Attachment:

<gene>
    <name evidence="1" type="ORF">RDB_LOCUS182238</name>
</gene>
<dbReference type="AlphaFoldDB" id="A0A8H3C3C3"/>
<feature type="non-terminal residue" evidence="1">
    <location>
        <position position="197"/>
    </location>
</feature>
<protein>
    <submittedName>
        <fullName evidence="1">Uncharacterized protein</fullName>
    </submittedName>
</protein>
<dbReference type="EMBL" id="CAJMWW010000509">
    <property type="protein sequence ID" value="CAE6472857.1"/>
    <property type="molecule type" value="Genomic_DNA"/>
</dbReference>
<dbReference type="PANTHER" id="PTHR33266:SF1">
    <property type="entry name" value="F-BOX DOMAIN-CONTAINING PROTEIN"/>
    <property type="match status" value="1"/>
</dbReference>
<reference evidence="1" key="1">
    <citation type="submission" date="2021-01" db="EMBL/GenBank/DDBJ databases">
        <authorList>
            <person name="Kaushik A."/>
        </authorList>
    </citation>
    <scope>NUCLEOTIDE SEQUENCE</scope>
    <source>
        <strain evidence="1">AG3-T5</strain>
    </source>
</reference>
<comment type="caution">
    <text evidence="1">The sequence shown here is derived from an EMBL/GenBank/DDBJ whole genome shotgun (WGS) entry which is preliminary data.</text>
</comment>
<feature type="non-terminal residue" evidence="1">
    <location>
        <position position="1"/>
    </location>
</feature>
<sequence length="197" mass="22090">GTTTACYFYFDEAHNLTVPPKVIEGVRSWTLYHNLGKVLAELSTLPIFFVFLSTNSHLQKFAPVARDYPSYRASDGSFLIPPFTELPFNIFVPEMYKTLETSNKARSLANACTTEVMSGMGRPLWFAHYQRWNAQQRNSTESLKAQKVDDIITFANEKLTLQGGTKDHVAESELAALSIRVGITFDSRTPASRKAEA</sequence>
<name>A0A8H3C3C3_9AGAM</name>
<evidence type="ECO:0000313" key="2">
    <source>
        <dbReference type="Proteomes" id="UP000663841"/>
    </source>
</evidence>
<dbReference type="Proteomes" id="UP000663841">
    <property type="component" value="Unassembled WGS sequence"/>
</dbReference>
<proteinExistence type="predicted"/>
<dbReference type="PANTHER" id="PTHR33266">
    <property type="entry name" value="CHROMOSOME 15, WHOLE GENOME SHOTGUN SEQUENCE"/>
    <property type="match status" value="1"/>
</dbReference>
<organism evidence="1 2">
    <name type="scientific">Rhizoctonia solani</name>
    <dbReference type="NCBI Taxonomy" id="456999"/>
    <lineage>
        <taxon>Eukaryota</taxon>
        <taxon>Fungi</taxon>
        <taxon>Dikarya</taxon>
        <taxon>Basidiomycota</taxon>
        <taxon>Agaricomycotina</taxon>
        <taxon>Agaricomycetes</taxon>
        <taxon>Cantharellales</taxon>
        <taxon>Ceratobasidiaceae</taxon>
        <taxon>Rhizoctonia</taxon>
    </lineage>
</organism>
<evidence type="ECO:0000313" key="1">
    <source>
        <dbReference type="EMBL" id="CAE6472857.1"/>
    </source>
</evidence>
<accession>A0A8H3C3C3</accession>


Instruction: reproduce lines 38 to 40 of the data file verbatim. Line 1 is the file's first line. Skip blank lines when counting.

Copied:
    <location>
        <position position="1"/>
    </location>